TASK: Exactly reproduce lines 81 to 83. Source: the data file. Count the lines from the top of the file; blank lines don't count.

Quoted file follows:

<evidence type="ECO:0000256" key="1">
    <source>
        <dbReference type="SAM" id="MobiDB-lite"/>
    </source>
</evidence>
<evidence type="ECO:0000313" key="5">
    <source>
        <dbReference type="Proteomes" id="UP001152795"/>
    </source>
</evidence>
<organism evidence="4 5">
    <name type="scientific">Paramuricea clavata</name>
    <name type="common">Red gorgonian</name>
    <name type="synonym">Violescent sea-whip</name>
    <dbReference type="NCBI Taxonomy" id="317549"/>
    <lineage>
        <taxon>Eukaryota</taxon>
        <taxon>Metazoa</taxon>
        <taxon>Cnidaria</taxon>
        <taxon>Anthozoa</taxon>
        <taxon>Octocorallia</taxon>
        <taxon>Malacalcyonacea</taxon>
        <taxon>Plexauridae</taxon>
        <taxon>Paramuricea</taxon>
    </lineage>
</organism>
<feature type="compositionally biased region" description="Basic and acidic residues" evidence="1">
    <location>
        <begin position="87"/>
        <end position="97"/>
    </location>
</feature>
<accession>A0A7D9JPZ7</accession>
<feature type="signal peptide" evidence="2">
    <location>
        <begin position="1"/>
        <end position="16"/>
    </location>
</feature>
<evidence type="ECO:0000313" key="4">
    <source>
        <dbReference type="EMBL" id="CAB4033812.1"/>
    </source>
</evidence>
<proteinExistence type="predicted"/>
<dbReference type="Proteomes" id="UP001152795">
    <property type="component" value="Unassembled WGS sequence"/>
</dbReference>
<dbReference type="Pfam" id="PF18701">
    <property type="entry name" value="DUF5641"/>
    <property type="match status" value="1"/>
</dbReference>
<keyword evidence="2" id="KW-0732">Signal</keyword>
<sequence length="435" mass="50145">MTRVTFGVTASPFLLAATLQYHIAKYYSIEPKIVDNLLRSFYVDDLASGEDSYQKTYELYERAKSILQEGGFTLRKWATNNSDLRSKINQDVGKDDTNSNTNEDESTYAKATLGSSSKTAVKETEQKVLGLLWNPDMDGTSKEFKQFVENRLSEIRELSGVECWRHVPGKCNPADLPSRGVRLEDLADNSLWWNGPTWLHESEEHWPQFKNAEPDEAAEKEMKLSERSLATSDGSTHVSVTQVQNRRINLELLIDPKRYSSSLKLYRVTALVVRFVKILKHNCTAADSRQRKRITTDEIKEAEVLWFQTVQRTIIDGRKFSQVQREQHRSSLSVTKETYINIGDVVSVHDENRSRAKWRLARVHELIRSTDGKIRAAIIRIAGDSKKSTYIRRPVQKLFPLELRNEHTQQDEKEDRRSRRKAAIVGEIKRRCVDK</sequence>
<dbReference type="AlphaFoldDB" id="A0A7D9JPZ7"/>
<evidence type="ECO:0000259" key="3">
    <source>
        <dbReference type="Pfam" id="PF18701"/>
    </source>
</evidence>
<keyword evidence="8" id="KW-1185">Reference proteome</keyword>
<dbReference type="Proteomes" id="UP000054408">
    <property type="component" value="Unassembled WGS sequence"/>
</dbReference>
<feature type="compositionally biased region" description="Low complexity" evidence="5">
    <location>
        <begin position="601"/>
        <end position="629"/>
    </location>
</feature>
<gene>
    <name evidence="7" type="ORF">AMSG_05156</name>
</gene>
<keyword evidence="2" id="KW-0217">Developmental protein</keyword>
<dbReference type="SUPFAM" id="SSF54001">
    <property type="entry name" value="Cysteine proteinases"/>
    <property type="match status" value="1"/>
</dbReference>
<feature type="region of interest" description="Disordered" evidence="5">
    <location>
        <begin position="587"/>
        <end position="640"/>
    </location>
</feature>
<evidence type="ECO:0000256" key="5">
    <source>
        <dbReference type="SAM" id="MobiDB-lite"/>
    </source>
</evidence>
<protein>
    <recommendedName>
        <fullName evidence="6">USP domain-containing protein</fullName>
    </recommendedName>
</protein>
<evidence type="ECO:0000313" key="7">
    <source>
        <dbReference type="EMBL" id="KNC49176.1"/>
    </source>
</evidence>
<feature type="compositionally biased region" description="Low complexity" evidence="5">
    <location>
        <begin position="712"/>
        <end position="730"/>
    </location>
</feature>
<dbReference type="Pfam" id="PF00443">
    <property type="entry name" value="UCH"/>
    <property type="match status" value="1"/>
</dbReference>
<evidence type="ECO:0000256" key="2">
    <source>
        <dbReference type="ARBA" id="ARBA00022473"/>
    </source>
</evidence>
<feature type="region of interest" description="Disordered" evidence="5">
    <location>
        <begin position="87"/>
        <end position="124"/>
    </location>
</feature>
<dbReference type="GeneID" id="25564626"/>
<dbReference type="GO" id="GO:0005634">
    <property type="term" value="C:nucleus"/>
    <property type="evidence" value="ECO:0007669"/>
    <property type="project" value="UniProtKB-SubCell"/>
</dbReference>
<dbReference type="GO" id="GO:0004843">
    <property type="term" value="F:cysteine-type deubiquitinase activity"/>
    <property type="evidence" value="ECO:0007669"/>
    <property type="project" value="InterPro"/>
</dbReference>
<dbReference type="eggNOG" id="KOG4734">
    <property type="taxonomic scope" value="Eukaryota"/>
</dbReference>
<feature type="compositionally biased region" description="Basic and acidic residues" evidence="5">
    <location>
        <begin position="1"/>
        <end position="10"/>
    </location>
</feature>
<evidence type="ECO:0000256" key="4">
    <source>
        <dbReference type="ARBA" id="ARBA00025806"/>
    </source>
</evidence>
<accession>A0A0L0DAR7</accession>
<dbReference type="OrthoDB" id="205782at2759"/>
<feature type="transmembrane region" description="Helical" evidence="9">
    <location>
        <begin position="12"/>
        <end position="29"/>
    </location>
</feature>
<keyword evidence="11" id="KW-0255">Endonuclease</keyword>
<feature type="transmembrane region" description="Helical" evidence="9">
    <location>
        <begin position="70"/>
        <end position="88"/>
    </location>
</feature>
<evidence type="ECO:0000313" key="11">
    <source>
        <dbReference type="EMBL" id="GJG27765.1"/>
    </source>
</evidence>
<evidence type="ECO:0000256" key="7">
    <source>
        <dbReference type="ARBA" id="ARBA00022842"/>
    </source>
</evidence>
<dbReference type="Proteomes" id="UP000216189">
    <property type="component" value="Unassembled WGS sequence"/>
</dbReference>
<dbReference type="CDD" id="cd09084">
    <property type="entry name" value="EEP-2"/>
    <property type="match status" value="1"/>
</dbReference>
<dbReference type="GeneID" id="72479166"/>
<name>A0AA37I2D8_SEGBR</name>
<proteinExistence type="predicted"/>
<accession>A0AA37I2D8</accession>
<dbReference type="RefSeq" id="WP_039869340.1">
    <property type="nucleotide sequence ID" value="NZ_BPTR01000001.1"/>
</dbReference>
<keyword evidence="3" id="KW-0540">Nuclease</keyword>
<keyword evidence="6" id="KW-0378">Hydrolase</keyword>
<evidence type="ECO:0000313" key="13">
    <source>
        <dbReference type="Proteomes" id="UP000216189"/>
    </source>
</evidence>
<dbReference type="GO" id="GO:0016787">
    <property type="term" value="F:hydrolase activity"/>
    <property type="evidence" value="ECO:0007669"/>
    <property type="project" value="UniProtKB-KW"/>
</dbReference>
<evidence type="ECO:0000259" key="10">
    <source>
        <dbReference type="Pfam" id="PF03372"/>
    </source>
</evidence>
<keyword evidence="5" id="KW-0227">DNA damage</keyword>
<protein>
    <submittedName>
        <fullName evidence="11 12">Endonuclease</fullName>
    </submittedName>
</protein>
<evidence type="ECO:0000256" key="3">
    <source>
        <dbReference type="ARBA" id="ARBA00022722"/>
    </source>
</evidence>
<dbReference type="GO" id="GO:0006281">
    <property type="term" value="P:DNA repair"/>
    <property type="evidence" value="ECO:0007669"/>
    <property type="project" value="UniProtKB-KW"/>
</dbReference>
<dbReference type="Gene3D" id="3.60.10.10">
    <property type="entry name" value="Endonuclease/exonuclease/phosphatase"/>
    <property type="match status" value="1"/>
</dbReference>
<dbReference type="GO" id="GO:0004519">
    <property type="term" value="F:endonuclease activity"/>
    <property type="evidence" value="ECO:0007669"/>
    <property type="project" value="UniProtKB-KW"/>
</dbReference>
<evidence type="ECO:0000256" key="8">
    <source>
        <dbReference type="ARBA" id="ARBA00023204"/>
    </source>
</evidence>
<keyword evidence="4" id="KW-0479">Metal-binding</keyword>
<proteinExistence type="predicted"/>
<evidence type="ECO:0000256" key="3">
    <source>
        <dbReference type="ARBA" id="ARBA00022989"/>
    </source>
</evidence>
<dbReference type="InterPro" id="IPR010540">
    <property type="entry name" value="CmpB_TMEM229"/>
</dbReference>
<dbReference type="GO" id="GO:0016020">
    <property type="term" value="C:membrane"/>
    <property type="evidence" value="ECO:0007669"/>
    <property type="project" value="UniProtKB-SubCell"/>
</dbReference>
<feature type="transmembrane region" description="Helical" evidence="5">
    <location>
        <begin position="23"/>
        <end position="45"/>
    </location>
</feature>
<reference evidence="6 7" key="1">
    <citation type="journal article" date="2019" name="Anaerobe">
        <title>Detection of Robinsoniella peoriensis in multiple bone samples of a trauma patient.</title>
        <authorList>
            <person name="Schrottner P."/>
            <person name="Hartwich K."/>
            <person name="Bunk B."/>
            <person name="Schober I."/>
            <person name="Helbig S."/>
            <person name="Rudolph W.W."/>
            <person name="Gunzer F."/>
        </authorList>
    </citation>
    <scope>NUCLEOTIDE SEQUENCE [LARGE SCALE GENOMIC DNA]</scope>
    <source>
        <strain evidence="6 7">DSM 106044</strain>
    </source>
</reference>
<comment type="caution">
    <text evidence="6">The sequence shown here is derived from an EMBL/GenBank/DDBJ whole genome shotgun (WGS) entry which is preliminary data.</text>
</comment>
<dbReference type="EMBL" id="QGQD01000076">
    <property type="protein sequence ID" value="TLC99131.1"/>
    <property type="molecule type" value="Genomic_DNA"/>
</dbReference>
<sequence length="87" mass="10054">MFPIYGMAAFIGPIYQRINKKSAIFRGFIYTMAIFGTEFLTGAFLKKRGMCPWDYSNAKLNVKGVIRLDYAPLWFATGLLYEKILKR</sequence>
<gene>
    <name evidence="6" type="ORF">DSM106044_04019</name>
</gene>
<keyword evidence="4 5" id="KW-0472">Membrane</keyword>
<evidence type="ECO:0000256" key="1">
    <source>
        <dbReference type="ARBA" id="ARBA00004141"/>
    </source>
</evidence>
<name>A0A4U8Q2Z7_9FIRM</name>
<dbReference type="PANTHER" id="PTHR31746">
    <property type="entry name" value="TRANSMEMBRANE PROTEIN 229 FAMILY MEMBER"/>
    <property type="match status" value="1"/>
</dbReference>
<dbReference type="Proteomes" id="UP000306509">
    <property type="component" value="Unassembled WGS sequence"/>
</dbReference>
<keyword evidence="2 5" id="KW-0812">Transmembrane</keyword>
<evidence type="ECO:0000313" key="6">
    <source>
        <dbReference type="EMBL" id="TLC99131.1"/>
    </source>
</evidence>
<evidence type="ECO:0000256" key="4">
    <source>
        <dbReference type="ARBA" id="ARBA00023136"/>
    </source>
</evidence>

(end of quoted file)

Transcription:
        <begin position="587"/>
        <end position="640"/>
    </location>